The dollar rose to a 10-month high versus the yen as a report showed U.S. job growth during the past six months was the strongest since 2006, dimming prospects for further Federal Reserve monetary stimulus.
The 17-nation euro remained lower as Greece’s use of collective action clauses forcing investors to take losses under the nation’s debt restructuring will trigger payouts on $3 billion of default insurance. Canada’s dollar and Mexico’s peso erased losses against the greenback amid a brighter outlook for consumer spending in their biggest trading partner. Norway’s krone tumbled as the government and central bank stepped up verbal intervention to contain the currency’s strength.
“The Fed is probably looking at the labor data today and seeing how strong it is and thinking that even if they do support the economy with more stimulus, it might not be in the same fashion as it has done before,” said Brian Kim, a currency strategist in Stamford, Connecticut, at Royal Bank of Scotland Group Plc. “Better U.S. data is helping the dollar against the euro, sterling and yen.”
The dollar added 1.1 percent to 82.46 yen at 5 p.m. in New York, it earlier touched 82.65, the strongest since April. The greenback rose 1.1 percent against the euro to $1.3123.
Cumulative outflows from the euro in the past five days are one and a half times as strong compared with the average during the past year, according to Bank of New York Mellon iFlow data. Inflows into U.S. debt today are twice as strong as average.
Treasuries fell for a third day, adding to the premium investors get investing in U.S. debt versus relative Japanese securities. The two-year yield spread was 20 basis points, or 0.2 percentage point.
The yen has declined 6.9 percent in the past three months, the worst performer among the 10 developed-market currencies tracked by Bloomberg Correlation-Weighted Indexes. The dollar fell 0.5 percent, and euro slid 2.7 percent.
Higher-yielding currencies rose against the euro and yen as implied volatility of three-month options for nine currency pairs within Group-of-10 nations was 10.2 percent, according to the Deutsche Bank CVIX Index. That compares with an average of 12.4 percent during the past six months.
“It looks like euro and yen are now the favorite funding currencies and are consequently under the hammer,” said Sebastien Galy, a senior foreign-exchange strategist at Societe Generale SA in New York. “Euro-yen is flat for now as there is no clarity in the choice between yen and euro at this point.”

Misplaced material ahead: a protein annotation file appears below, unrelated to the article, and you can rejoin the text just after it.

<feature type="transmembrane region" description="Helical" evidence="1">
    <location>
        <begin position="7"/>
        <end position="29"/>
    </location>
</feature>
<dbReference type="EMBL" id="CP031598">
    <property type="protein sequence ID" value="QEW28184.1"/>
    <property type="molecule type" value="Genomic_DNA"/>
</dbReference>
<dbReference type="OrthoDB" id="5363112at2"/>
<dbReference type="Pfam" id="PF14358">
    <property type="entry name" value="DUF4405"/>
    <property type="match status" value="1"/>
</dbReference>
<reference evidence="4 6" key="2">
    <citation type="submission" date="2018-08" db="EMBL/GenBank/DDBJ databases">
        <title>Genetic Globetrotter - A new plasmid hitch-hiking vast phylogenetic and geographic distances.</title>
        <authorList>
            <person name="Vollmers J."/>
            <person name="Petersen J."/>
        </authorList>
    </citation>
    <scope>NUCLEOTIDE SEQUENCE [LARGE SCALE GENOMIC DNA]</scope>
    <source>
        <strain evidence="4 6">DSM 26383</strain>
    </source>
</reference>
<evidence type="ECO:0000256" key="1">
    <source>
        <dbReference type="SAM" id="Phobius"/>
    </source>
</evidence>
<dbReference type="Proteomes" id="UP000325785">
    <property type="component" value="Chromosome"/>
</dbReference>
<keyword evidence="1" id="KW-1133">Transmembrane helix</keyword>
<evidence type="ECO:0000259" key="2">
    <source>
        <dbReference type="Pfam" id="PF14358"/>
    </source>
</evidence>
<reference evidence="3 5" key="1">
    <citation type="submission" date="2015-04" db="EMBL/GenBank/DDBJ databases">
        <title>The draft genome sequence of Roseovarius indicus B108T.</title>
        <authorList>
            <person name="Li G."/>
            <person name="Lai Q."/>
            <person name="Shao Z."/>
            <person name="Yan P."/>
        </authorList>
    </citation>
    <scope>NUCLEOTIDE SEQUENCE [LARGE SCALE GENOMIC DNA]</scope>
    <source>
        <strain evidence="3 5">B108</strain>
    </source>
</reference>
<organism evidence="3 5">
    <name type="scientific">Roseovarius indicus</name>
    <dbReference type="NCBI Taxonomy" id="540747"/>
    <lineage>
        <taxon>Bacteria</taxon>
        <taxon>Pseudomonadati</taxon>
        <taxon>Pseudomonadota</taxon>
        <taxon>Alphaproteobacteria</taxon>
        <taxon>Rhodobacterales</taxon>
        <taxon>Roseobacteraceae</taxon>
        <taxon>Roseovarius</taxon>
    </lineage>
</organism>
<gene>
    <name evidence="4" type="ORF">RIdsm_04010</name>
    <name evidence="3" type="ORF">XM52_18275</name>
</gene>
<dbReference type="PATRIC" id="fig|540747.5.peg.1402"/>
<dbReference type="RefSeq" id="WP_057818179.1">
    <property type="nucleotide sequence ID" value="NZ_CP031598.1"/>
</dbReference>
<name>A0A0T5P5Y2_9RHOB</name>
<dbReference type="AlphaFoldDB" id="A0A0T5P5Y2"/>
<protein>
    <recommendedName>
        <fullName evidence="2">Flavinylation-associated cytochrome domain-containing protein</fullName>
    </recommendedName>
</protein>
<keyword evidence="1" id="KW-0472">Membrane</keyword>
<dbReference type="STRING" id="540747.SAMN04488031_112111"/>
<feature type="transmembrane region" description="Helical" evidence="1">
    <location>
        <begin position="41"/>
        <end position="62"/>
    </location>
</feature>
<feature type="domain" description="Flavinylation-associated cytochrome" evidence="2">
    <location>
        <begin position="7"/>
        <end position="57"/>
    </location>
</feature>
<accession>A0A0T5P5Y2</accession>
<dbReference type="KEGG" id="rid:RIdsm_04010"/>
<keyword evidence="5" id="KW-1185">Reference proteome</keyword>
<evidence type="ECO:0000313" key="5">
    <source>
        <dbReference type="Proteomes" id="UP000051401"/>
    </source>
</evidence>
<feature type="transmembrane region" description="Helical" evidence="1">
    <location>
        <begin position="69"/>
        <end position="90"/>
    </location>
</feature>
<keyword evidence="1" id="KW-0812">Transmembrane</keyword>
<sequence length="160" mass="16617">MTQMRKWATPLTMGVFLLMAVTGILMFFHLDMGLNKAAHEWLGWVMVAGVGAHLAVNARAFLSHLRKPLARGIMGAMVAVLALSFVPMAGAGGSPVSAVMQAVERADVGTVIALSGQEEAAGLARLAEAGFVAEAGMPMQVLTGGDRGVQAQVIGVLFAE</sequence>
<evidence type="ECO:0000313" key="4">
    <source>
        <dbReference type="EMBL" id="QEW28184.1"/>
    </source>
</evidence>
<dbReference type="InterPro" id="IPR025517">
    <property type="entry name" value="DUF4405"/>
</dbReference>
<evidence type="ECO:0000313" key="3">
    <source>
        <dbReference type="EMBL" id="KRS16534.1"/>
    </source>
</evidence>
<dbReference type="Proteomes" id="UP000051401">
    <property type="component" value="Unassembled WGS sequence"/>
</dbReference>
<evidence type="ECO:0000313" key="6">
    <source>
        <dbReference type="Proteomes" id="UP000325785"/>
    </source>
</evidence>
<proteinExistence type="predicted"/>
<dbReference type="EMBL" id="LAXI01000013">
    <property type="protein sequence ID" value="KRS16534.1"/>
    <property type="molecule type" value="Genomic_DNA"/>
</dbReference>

Borrowing yen at almost zero percent to invest in Australia’s dollar, Mexico’s peso, Brazil’s real and South Korea’s won returned 0.6 percent today, according to data compiled by Bloomberg. The trade using euros would also result in a 0.6 percent gain compared with a 0.5 percent loss using dollars.
U.S. Trading Partners
The Dollar Index (DXY), which Intercontinental Exchange Inc. uses to track the greenback against the currencies of six major U.S. trading partners, advanced 1 percent to 79.959.
Canada’s dollar erased a decline versus its U.S. counterpart as the better than expected payrolls in its largest trading partner outweighed a weaker than expected domestic report.
The Canadian currency was little changed at 99.05 cents per U.S. dollar. It touched C$1.0029 on March 6, the weakest level since Feb. 27.
Mexico’s peso rose 0.3 percent to 12.6425 per dollar.
The krone weakened the most among the 16 major currencies against the dollar after Trade Minister Trond Giske said its strength was hurting exports. Verbal intervention has increased in an attempt to contain the krone’s ascent after the currency climbed to a nine-year high of 7.3884 per euro this month.
The krone tumbled 2 percent to 5.7007 per dollar, and sank 0.8 percent to 7.4805 versus the euro.
U.S. nonfarm payrolls increased by 227,000 in February after rising by a revised 284,000 the prior month, data from the Labor Department showed today. The unemployment rate held at a three-year low of 8.3 percent.
“The economy is back on the road to recovery, and what we need most desperately in this economy, which is new jobs, that seems to be well on its way,” said Michael Woolfolk, senior currency strategist in New York at Bank of New York Mellon Corp. “This is further confirmation that the North American economy continues to grow at a faster-than-expected pace and pushing unemployment rates lower.”
Fed Chairman Ben S. Bernanke’s comments in congressional testimony last week damped speculation the central bank will introduce another round of asset purchases.
“We have seen some positive developments in the labor market,” Bernanke said in prepared testimony to the House Financial Services Committee in Washington. He said keeping monetary stimulus is warranted even as the unemployment rate falls.
The Fed has bought $2.3 trillion of bonds in two rounds of so-called quantitative easing from December 2008 until June 2011. Central bank officials at their January meeting were keeping open the option of a third round of bond purchases in case the economy weakens or inflation falls too low.
The central bank has kept its benchmark interest rate between zero and 0.25 percent since 2008.
Greece said that 95.7 percent of bondholders would participate in its debt swap after it used an option to force investors to participate. The government said holders tendered 152 billion euros ($199 billion) of Greek-law bonds, or 85.8 percent, in response to the offer to swap their holdings.
A total 4,323 credit-default swap contracts can now be settled after the International Swaps & Derivatives Association’s determinations committee ruled the use of CACs is a restructuring credit event. Before the ruling, Greek swaps rose to a record $7.68 million in advance and $100,000 annually to insure $10 million of debt for five years.
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